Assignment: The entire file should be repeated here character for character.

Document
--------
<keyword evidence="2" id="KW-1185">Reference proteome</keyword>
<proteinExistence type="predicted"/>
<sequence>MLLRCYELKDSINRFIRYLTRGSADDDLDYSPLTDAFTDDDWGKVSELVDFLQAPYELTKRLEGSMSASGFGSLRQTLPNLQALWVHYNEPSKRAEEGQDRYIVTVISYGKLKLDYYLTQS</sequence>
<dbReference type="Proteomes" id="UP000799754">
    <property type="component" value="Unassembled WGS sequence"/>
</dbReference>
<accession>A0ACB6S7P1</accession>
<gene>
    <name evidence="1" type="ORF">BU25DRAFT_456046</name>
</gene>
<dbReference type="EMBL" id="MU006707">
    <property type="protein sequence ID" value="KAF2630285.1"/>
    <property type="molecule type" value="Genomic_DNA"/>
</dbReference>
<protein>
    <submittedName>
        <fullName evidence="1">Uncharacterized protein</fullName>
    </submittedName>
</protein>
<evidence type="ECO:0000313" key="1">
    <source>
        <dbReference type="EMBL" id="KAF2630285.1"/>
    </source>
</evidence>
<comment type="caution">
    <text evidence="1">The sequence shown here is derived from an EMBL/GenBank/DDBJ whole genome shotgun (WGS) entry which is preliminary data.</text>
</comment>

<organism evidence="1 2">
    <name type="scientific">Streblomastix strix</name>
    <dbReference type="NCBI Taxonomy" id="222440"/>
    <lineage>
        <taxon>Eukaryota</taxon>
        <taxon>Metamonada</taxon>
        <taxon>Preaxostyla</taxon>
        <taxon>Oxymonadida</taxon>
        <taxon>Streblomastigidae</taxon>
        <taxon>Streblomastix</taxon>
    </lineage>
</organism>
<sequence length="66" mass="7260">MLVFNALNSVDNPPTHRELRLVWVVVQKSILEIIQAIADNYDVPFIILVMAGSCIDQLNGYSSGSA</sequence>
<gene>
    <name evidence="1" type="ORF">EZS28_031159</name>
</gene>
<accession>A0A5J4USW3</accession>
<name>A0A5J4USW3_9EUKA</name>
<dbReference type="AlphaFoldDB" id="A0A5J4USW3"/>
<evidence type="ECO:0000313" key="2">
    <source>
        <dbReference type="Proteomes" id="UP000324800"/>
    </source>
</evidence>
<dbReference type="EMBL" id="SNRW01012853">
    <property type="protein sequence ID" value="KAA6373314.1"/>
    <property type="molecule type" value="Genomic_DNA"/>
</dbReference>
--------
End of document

<keyword evidence="2" id="KW-1185">Reference proteome</keyword>
<proteinExistence type="predicted"/>
<sequence>MLLRCYELKDSINRFIRYLTRGSADDDLDYSPLTDAFTDDDWGKVSELVDFLQAPYELTKRLEGSMSASGFGSLRQTLPNLQALWVHYNEPSKRAEEGQDRYIVTVISYGKLKLDYYLTQS</sequence>
<dbReference type="Proteomes" id="UP000799754">
    <property type="component" value="Unassembled WGS sequence"/>
</dbReference>
<accession>A0ACB6S7P1</accession>
<gene>
    <name evidence="1" type="ORF">BU25DRAFT_456046</name>
</gene>
<dbReference type="EMBL" id="MU006707">
    <property type="protein sequence ID" value="KAF2630285.1"/>
    <property type="molecule type" value="Genomic_DNA"/>
</dbReference>
<protein>
    <submittedName>
        <fullName evidence="1">Uncharacterized protein</fullName>
    </submittedName>
</protein>
<evidence type="ECO:0000313" key="1">
    <source>
        <dbReference type="EMBL" id="KAF2630285.1"/>
    </source>
</evidence>
<comment type="caution">
    <text evidence="1">The sequence shown here is derived from an EMBL/GenBank/DDBJ whole genome shotgun (WGS) entry which is preliminary data.</text>
</comment>

<organism evidence="1 2">
    <name type="scientific">Streblomastix strix</name>
    <dbReference type="NCBI Taxonomy" id="222440"/>
    <lineage>
        <taxon>Eukaryota</taxon>
        <taxon>Metamonada</taxon>
        <taxon>Preaxostyla</taxon>
        <taxon>Oxymonadida</taxon>
        <taxon>Streblomastigidae</taxon>
        <taxon>Streblomastix</taxon>
    </lineage>
</organism>
<sequence length="66" mass="7260">MLVFNALNSVDNPPTHRELRLVWVVVQKSILEIIQAIADNYDVPFIILVMAGSCIDQLNGYSSGSA</sequence>
<gene>
    <name evidence="1" type="ORF">EZS28_031159</name>
</gene>
<accession>A0A5J4USW3</accession>
<name>A0A5J4USW3_9EUKA</name>
<dbReference type="AlphaFoldDB" id="A0A5J4USW3"/>
<evidence type="ECO:0000313" key="2">
    <source>
        <dbReference type="Proteomes" id="UP000324800"/>
    </source>
</evidence>
<dbReference type="EMBL" id="SNRW01012853">
    <property type="protein sequence ID" value="KAA6373314.1"/>
    <property type="molecule type" value="Genomic_DNA"/>
</dbReference>